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Posts Tagged: "Eldred v. Ashcroft"

The Patent Bargain and the Fiction of Administrative ‘Error Correction’ in Inter Partes Reviews

In justifying the constitutionality of the inter partes review (“IPR”) statute enacted by the America Invents Act (“AIA”), a common refrain persistently asserted is that patent rights emanate solely from federal statute and are therefore public rights, derived from a “federal regulatory scheme.” Another reprise is the remedial tenor of the IPR statute: Congress merely authorized a “narrow” post-issuance means for the agency to “correct its own errors.” My paper shows that both contentions above are without merit; that the exclusive patent right emanates from the inventor – not from Congress – and therefore the right adjudicated in IPRs is a “private right”; and that the notion of post-issuance “error correction” is fiction, as it overlooks the irreversible and uncorrectable exchange of rights upon patent issuance.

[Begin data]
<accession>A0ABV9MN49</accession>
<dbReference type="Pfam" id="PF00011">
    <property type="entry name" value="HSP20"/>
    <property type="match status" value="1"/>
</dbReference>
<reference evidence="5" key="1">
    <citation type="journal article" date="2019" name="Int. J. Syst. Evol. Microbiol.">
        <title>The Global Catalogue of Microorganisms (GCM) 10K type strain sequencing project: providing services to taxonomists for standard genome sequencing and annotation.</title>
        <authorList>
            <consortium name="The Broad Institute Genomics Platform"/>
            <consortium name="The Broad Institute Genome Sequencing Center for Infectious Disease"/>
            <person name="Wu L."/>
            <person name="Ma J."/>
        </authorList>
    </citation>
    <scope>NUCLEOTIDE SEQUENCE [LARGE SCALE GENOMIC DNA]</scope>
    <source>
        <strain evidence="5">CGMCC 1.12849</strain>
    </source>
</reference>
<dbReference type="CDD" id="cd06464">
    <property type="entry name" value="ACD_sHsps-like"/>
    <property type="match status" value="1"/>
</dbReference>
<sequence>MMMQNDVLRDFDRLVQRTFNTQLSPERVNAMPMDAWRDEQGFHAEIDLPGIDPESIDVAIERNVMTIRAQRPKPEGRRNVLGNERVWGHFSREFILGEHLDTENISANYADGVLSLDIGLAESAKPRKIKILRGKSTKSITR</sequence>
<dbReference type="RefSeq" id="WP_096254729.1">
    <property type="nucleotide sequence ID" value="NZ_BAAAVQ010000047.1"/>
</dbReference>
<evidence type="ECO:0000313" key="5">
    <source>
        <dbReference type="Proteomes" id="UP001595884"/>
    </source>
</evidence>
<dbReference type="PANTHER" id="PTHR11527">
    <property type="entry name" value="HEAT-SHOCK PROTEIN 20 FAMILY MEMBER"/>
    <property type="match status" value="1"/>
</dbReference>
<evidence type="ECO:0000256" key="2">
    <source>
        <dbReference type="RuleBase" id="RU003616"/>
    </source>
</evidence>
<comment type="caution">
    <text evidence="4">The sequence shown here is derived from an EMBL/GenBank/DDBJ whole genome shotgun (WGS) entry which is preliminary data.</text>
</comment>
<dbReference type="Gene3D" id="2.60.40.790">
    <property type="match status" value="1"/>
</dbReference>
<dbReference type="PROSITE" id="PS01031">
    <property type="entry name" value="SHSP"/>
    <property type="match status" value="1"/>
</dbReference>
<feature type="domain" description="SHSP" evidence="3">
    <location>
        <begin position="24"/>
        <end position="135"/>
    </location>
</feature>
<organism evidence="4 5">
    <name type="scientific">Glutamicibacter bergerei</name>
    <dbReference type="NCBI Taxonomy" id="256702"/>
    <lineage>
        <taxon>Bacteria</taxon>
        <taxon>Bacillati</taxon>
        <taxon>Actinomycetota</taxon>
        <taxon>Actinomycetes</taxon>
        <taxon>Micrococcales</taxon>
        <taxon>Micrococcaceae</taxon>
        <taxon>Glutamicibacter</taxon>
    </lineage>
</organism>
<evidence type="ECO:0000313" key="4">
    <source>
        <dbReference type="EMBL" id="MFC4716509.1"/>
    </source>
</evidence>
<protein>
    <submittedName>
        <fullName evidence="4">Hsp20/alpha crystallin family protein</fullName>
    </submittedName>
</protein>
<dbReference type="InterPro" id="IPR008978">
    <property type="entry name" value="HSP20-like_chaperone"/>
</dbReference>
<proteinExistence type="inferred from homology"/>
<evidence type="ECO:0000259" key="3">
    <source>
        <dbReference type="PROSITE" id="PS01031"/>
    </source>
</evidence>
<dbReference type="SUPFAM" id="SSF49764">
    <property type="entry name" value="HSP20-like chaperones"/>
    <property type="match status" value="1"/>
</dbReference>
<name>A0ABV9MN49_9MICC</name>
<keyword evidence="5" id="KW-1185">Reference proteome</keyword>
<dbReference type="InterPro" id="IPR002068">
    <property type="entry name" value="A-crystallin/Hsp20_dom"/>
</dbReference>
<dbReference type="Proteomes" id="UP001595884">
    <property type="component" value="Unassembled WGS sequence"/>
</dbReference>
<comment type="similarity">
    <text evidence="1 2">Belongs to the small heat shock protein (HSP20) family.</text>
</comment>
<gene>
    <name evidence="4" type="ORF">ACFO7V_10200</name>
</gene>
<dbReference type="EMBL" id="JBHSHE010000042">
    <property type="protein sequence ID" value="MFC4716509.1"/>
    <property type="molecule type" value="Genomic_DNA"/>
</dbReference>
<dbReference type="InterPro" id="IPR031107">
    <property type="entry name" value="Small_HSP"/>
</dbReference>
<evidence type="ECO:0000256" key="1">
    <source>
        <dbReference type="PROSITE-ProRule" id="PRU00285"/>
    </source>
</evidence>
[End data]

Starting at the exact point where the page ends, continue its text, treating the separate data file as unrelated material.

Copyright Fair Use Cases of the United States Supreme Court

October overwhelmingly means one thing in the legal world. No, not Halloween, although to some it may seem just as scary. Every October the United States Supreme Court breaks its hibernation and starts its new session. Every case heard and decision handed down by the Supreme Court between October 1, 2012 and the end of June 2013 will be a part of the Court’s October 2012 term. This, the first of what will be a handful of SCOTUS related intellectual property articles, is a summary of the most important Supreme Court copyright fair use cases dating back to Baker v. Selden in 1879.